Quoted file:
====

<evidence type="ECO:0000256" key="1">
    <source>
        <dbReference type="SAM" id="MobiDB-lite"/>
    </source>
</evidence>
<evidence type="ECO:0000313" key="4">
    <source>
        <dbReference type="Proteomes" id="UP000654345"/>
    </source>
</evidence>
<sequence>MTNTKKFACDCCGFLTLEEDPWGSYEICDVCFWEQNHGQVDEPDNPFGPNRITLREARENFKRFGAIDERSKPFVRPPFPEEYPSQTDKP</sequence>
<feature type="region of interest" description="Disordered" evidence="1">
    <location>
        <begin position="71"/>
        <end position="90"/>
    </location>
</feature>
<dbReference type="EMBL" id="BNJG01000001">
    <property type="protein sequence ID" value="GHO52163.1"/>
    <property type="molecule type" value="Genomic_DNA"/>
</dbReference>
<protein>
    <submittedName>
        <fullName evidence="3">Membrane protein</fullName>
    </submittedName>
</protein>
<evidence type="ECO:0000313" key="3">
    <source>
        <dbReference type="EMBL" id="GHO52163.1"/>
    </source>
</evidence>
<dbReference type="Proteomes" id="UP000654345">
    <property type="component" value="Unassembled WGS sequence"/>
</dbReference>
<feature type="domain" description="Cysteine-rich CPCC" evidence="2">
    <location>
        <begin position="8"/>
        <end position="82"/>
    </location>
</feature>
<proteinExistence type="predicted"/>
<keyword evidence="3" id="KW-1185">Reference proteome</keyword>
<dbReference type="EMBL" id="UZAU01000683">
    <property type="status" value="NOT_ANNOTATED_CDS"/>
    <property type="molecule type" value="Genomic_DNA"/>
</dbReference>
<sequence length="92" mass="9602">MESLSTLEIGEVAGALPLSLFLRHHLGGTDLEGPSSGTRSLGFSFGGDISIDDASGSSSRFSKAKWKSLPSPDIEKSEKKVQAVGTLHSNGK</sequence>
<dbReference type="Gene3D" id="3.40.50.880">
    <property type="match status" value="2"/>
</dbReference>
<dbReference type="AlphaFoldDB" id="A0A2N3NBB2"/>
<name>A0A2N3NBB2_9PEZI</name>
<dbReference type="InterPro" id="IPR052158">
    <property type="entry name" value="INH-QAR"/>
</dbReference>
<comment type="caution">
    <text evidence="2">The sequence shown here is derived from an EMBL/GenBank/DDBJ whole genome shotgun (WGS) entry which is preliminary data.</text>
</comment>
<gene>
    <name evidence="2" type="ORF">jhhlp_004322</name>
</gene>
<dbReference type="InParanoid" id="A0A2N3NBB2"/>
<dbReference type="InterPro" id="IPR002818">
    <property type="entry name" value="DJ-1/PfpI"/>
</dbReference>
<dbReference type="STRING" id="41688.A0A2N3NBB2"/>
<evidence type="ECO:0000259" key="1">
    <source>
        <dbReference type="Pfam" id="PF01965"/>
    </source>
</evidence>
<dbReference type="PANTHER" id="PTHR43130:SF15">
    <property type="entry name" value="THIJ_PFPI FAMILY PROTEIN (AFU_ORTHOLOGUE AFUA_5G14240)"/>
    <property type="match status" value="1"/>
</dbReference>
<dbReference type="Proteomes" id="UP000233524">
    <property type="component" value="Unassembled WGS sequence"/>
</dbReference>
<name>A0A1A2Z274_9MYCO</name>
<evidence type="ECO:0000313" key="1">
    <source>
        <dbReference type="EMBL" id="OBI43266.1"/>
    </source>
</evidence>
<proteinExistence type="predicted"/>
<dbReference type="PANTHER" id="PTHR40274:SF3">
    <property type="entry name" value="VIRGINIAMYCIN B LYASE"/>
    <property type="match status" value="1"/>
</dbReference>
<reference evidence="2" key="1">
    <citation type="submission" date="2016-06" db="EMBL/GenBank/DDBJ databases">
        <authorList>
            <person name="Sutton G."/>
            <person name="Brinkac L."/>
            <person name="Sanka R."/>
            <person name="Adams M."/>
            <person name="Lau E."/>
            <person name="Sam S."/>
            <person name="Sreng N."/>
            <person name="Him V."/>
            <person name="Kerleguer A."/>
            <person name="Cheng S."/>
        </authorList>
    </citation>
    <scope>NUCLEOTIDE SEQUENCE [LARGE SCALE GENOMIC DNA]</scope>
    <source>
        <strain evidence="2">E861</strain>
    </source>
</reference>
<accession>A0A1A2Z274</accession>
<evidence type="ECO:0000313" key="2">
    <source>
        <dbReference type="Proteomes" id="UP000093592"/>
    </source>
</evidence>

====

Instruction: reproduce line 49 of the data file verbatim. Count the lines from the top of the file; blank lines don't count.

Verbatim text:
    <property type="match status" value="2"/>